Thursday, January 10, 2008

Monologue blogging - yawn

Here's a few examples of monologuing:

1) Blogging without allowing comments. I'm really surprised at how often I come across a blog where comments aren't accepted. Not just corporate blogs but individuals.

2) Blogging, allowing comments, then not responding. So you don't join the conversation, you don't close the loop. You're dissin' your prospects, consumers, prosumers, colleagues, friends - your audience. This blatant sign of disrespect reminds me of the person behind the counter at a retail store that keeps answering the phone instead of waiting on the line of people wanting to actually buy something.

3) Microblogging - say twitter, for example - with lots of followers but following no one. So you are shouting out from your palpit - news your followers couldn't live without - but you aren't joining in on the conversation, you aren't experiencing the vibe to follow where the conversation is. You are interrupting. You are cutting into the fluid conversation and believe me, it's noticed and frowned upon.

4) Microblogging with lots of followers but only follow a few elite industry peers. You are again snubbing your customers. You can't engage if you don't know the pulse.

5) You have a profile on a Social Network Site but the only time you do anything with it is to accept a friend request or check the SNS email. Why are you wasting your time on it? Unless you are actively engaged you aren't going to experience the social aspects of the medium.

There's bloggers like me, we appear to be monologuing because, heck there's not that many comments on our blog. I don't take it personally - some of my posts are only relevant to me. Also, I know it's hard to move from a lurker to a commenter. It took my over 3 years to post my first blog comment, even after I had been a newsgroup junky in the '90s. Sigh, I think I'm just a lurker by nature.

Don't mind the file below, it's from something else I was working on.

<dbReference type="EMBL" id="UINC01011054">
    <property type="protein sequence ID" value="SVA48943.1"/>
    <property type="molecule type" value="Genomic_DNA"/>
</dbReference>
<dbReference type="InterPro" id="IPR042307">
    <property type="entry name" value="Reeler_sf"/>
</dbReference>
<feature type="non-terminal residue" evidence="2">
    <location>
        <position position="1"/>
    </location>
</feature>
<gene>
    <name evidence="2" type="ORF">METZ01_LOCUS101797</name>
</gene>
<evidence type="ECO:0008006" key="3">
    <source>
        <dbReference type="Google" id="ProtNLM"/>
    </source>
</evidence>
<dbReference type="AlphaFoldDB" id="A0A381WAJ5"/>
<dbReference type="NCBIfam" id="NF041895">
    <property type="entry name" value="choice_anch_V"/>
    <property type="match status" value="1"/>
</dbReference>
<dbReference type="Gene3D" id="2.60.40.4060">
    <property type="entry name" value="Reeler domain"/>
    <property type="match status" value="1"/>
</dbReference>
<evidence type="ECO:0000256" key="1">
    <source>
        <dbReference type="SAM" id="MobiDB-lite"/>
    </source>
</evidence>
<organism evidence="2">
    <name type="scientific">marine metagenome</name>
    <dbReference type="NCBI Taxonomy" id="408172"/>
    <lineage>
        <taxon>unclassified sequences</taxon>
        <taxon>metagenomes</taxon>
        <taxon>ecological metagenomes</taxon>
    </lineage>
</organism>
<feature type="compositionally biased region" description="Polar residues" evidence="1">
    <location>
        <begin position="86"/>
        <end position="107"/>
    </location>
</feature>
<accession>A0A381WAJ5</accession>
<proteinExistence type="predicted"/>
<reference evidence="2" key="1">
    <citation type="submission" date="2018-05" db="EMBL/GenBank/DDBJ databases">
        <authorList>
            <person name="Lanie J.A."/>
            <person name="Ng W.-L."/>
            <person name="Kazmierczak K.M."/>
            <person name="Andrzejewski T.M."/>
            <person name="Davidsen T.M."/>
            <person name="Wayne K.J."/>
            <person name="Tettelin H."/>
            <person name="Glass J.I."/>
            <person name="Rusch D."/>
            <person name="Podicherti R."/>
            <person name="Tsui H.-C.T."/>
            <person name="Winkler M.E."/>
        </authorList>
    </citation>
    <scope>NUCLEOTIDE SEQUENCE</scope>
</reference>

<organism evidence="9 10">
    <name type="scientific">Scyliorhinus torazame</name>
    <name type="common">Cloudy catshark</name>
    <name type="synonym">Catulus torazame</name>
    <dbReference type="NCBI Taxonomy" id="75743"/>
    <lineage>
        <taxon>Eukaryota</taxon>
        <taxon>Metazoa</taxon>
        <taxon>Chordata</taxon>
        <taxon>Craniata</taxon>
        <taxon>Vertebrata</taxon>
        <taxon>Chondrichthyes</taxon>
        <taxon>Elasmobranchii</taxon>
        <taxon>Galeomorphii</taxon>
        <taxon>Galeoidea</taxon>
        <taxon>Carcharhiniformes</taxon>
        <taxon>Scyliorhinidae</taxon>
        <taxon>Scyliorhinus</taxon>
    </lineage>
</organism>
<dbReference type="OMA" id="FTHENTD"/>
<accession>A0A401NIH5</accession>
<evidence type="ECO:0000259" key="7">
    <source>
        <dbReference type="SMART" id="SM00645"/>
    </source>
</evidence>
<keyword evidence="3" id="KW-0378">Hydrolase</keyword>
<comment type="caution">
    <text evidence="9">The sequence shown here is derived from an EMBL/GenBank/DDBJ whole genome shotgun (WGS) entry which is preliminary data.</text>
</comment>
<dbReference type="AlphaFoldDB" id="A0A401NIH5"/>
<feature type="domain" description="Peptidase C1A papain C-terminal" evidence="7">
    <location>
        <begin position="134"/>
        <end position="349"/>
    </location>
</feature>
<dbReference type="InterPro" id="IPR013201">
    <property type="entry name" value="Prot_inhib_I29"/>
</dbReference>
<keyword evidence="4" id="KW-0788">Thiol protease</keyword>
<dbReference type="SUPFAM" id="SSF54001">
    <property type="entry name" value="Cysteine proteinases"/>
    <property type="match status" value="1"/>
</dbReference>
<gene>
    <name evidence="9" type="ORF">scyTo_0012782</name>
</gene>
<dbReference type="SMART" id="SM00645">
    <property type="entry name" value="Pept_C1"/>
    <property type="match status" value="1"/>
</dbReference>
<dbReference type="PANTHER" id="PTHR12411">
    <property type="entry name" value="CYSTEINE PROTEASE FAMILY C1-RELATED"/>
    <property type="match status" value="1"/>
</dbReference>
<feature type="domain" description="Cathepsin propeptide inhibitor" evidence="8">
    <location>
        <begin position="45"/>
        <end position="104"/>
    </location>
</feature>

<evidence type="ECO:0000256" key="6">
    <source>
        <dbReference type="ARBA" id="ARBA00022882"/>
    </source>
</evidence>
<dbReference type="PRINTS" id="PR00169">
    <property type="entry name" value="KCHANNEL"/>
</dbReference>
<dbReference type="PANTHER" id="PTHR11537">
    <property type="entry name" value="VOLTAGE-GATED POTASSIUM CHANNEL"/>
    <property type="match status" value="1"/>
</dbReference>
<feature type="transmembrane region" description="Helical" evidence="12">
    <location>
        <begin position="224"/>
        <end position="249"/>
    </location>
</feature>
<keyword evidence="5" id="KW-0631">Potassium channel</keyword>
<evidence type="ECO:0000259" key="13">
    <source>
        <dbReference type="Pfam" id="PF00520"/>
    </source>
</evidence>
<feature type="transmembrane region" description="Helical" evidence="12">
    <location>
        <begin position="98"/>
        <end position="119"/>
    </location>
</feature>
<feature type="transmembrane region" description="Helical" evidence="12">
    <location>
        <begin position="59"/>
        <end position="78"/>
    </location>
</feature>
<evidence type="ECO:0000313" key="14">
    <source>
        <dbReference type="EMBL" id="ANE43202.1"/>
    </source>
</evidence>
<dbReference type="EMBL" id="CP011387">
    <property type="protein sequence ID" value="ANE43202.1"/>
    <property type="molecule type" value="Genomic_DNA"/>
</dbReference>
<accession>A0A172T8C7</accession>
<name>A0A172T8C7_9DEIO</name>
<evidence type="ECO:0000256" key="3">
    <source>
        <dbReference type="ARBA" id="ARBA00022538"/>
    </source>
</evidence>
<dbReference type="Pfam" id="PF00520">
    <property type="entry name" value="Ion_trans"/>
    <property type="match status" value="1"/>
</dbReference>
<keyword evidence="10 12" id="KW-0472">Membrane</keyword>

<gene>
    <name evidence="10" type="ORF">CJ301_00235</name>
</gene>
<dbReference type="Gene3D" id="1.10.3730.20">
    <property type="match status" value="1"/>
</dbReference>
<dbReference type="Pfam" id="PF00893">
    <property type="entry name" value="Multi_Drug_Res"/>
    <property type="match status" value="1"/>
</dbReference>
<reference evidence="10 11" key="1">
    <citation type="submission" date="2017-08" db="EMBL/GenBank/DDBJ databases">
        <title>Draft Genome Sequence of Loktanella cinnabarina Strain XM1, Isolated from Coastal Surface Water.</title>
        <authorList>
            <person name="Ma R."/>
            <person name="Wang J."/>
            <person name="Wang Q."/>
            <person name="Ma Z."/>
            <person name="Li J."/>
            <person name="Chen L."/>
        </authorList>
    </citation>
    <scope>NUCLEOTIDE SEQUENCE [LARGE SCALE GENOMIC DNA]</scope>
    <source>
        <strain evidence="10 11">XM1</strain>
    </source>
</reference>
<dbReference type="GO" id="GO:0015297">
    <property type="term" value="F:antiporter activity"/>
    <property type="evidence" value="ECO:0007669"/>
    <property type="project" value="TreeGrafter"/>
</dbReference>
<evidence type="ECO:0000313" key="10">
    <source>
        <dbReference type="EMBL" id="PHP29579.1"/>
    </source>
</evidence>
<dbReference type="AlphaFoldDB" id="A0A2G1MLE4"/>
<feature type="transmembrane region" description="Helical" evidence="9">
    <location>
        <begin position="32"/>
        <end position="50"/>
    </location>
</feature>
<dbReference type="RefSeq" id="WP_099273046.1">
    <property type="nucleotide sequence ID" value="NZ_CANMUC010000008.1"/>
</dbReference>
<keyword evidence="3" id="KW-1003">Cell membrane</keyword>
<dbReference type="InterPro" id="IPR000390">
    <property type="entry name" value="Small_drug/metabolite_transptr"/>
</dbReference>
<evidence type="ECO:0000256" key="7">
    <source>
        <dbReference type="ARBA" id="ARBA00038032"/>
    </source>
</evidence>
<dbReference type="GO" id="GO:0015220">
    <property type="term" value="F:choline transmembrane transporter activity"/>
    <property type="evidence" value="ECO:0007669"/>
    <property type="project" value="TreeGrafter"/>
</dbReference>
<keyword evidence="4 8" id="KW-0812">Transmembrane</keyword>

I do know people are reading this blog. My proof? Well, I have Google Analytics so there's some traffic viewing posts. There are a few comments on the blog. Others reach out to me on twitter, facebook or email me directly. I'm very ok with that. I'm looking forward to more comments so the conversation on each topic continues. I guess my point is, I'm not trying to only monologue :).

I've talked with other novice bloggers and we're figuring it out the dialogue recipe as we go. The fact of the matter is we are all branching out. We are all actively engaged in microblogs and commenting on other's blogs. We are hooked in and enjoying being part of the conversation.

A microblogging friend asked me why I started my own blog. And given that laundry and school lunches call, that will be the topic of my next post.

5 comments:

Yoga Mama said...

Great post Zena - good tips and ideas for keeping up in this world (saw it through Facebook).

I am on Twitter now, but I am still not clicking with it. I don't know how to find or follow people. The people I'm following don't engage... help?

Marjie

Zena said...

Thanks, Marjie! I can give you some tips on twitter. It took me awhile to find a few people that engaged and there's several I follow to get industry info prior to it hitting the streets.

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Warren Whitlock said...

Studies show that the majority of users never leave a comment, so it's not just the blog owners.

Great blogs usually become communities, with comments and interaction. Not required but encouraged.

I think your definitions were the best I've seen overall.. and relevant enough that you should have lots of comments.

Zena said...

Warren,
Thanks for your comments. It's touch to gauge how relevant this blog is for readers, so I appreciate your input. I'm just documenting as I learn :).

I'm glad we're twitter friends as well. It's becoming harder for me to post longer blogs on this site, I'm leaning more toward microblogging with twitter.